Chicago's gay rights organization in bulletin news & news online

Country’s First Documented Gay Rights Organization Started 100 Years Ago in Chicago

By Ron Grossman
Chicago Tribune bulletin news online news

(Chicago Tribune) — A century ago, Henry Gerber founded America’s first documented gay rights organization in a boardinghouse at 1710 N. Crilly Court in Chicago.

It was once part of a complex of townhouses built for well-heeled newlyweds. Today it sits amid Old Town’s mix of high-rise condos and renovated brownstones.

A plaque in the sidewalk outside the building where he lived on the second floor notes it is a Chicago landmark, explaining that the home was where Gerber wrote at least the first of the two published issues of “Friendship and Freedom,” the first documented gay periodical in America.

But in his day, Gerber’s neighbors were society’s outcasts. Prostitutes worked in rooms on either wing of Crilly Court. Being off the beaten path was fine with him. He didn’t want his address to be generally known.

Gerber didn’t hold meetings of the Society for Human Rights in his rented room. He and his handful of followers gathered in the basement of the Crilly Court building. It had direct exits to the outside. Gays could come and go without running a gauntlet of neighbors’ eyes. Even so, many were reluctant to attend.

“One of our greatest handicaps was the knowledge that homosexuals don’t organize,” Gerber wrote in 1962. “Being thoroughly cowed, they seldom get together.”

Gays were despised for simply being different, and that hostility was written into law. Homosexuals faced being committed to a mental asylum or jail time.

Gerber explained the objective of his gay rights organization was to “promote and protect the interests of people who by reason of mental or physical abnormalities are abused and hindered in the legal pursuit of happiness, which is guaranteed by the Declaration of Independence, and to combat the public prejudices against them by distributing the factors according to modern science among intellectuals of mature age.”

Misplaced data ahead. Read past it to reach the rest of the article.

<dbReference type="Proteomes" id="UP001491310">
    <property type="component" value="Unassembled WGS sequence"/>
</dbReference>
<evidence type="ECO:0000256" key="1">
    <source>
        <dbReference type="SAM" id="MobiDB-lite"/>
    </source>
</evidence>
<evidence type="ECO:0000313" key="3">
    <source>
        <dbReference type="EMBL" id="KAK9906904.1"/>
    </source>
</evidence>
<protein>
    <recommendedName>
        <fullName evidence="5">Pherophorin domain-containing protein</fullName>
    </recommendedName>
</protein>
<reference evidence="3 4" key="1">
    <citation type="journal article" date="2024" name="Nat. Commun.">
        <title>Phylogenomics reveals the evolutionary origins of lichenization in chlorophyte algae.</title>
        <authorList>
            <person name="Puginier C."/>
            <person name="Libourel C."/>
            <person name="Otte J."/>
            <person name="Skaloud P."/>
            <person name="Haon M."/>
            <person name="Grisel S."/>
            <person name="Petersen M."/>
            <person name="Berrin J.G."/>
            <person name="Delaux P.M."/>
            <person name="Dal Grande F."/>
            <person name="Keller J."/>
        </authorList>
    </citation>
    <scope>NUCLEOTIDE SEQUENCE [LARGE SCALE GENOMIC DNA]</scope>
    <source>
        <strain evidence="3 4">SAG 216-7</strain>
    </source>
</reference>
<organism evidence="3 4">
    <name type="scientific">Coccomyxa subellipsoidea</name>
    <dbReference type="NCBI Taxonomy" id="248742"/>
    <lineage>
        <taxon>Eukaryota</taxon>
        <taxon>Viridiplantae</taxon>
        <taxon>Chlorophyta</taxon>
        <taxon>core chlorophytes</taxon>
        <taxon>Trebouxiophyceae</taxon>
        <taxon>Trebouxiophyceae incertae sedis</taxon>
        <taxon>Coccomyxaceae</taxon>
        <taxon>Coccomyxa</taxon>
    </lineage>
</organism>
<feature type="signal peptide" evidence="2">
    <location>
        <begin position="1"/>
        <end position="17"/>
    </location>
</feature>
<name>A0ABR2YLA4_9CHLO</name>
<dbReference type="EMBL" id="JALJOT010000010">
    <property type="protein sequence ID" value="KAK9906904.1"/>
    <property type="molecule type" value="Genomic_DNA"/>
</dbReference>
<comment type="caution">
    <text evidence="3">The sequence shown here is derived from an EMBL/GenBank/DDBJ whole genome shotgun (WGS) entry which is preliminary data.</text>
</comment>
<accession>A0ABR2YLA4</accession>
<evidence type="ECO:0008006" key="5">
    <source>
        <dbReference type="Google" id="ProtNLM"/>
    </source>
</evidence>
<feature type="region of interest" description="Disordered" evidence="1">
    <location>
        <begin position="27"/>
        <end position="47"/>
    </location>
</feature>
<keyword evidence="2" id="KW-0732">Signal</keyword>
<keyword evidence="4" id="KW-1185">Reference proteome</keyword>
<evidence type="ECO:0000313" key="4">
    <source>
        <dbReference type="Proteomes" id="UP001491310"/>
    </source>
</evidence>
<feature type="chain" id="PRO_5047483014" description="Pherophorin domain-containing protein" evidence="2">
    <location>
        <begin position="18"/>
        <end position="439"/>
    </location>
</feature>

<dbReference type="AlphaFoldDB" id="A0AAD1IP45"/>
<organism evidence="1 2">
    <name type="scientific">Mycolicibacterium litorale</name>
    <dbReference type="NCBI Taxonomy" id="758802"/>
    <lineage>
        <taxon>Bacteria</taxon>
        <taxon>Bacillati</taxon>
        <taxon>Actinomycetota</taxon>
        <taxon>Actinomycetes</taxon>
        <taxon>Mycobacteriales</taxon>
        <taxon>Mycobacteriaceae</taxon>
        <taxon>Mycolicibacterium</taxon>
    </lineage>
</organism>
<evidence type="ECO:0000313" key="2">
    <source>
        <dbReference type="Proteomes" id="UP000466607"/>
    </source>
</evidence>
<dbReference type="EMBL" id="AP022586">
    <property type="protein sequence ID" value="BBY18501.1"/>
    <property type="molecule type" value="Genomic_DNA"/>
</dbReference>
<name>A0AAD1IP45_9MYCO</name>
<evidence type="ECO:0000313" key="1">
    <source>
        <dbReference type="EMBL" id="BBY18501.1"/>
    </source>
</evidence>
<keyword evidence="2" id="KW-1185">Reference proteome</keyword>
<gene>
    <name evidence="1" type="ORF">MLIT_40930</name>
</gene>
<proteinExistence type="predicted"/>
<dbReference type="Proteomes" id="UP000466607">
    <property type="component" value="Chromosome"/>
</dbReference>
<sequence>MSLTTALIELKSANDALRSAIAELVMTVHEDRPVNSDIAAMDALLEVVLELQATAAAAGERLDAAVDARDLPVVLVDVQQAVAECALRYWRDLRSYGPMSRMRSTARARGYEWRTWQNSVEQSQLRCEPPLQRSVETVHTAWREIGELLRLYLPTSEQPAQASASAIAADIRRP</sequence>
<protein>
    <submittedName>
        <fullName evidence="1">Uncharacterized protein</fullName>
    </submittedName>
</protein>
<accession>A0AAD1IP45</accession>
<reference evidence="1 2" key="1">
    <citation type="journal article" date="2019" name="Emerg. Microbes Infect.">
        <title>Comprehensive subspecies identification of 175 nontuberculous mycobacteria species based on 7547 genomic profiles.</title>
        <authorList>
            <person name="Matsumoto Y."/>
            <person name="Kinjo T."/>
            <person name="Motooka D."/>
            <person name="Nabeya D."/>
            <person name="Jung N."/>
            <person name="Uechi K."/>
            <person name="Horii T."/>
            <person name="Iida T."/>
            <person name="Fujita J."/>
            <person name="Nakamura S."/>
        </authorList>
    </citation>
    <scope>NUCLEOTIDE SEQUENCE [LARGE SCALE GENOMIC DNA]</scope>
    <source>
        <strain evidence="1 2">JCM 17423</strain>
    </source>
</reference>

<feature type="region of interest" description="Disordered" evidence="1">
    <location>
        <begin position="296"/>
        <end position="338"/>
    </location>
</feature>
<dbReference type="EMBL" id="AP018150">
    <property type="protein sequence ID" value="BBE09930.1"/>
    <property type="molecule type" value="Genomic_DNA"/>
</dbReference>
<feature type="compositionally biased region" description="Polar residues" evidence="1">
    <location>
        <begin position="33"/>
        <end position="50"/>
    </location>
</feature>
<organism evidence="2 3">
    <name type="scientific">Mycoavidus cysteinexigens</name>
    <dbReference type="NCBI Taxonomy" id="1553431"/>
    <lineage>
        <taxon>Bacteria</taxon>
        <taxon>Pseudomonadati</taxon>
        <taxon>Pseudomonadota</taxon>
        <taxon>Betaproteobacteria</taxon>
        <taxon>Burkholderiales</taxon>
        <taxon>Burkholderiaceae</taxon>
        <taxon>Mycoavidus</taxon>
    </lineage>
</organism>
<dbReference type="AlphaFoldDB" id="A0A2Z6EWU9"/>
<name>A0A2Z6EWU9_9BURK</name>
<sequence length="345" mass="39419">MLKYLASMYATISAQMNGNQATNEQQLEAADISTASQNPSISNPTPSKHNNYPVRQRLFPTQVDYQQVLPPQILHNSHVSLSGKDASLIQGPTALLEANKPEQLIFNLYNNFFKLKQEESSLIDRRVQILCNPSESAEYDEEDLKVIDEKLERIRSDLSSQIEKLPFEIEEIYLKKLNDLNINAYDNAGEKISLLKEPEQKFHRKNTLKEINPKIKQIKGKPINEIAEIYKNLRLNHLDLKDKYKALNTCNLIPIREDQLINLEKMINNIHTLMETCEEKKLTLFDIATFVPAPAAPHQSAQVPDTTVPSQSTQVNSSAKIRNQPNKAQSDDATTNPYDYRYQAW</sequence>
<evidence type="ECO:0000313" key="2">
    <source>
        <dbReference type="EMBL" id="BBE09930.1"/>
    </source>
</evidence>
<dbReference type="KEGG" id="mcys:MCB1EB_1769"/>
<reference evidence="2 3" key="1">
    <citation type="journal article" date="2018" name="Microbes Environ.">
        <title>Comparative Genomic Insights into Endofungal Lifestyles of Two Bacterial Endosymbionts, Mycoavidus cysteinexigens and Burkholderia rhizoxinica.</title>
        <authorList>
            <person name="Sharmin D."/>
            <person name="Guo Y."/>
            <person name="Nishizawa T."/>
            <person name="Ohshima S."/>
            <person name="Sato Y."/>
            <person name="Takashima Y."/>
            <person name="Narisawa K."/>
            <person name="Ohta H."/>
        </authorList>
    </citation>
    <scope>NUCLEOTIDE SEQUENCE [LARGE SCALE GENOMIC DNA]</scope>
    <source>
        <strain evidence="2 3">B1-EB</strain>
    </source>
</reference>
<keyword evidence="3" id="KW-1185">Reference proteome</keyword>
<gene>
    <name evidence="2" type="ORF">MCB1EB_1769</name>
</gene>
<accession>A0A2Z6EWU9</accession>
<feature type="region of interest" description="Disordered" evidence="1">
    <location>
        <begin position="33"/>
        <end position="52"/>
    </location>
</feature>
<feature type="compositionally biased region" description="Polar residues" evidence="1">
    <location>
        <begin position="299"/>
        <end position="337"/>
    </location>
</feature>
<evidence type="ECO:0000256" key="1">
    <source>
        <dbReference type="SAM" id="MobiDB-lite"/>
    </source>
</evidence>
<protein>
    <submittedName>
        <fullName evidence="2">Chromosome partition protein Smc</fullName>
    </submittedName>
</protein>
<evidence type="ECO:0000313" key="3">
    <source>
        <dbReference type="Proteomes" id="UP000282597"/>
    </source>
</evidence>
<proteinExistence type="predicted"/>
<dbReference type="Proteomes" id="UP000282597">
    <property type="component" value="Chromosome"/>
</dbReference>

bulletin news online news

In fact, American psychiatry considered homosexuality a mental disorder for decades thereafter. Gerber’s optimism was acquired at one of the stopping places on the bumpy road to acceptance of his sexuality.

Born in Germany, Gerber immigrated to the United States in 1913. “I had no idea that I was a homosexual,” Gerber later said.

He had limited sexual experience as a boy and subsequently more complex encounters in Chicago. He and his sister settled there, following the lead of a family friend. Gerber found his way to Washington Square Park, a meeting place for gays adjacent to the Newberry Library.

Gerber was at some point committed to an insane asylum because of his homosexuality. Released after a year, but fearing another incarceration, he volunteered for military service. He was assigned to an Army unit occupying Germany after its defeat in World War I.

On leave, Gerber went to Berlin, where attitudes toward homosexuality were relatively liberal and, as Gerber’s biographer Jim Elledge wrote, “Das Lilia Liede,” was heard in myriad hot spots. “The Lavender Song,” the first gay anthem, was also available as a phonograph record. newsstands displayed erotic magazines that the police would have confiscated in the United States.

LGBTQ activism in Russia in world news & online news
FILE – A gay rights activist stands with a rainbow flag, in front of journalists, during a protesting picket at Dvortsovaya (Palace) Square in St.Petersburg, Russia, Sunday, Aug. 2, 2015. Russia’s Supreme Court on Thursday, Nov. 30, 2023, effectively outlawed LGBTQ+ activism, in the most drastic step against advocates of gay, lesbian and transgender rights in the increasingly conservative country. (AP Photo, File)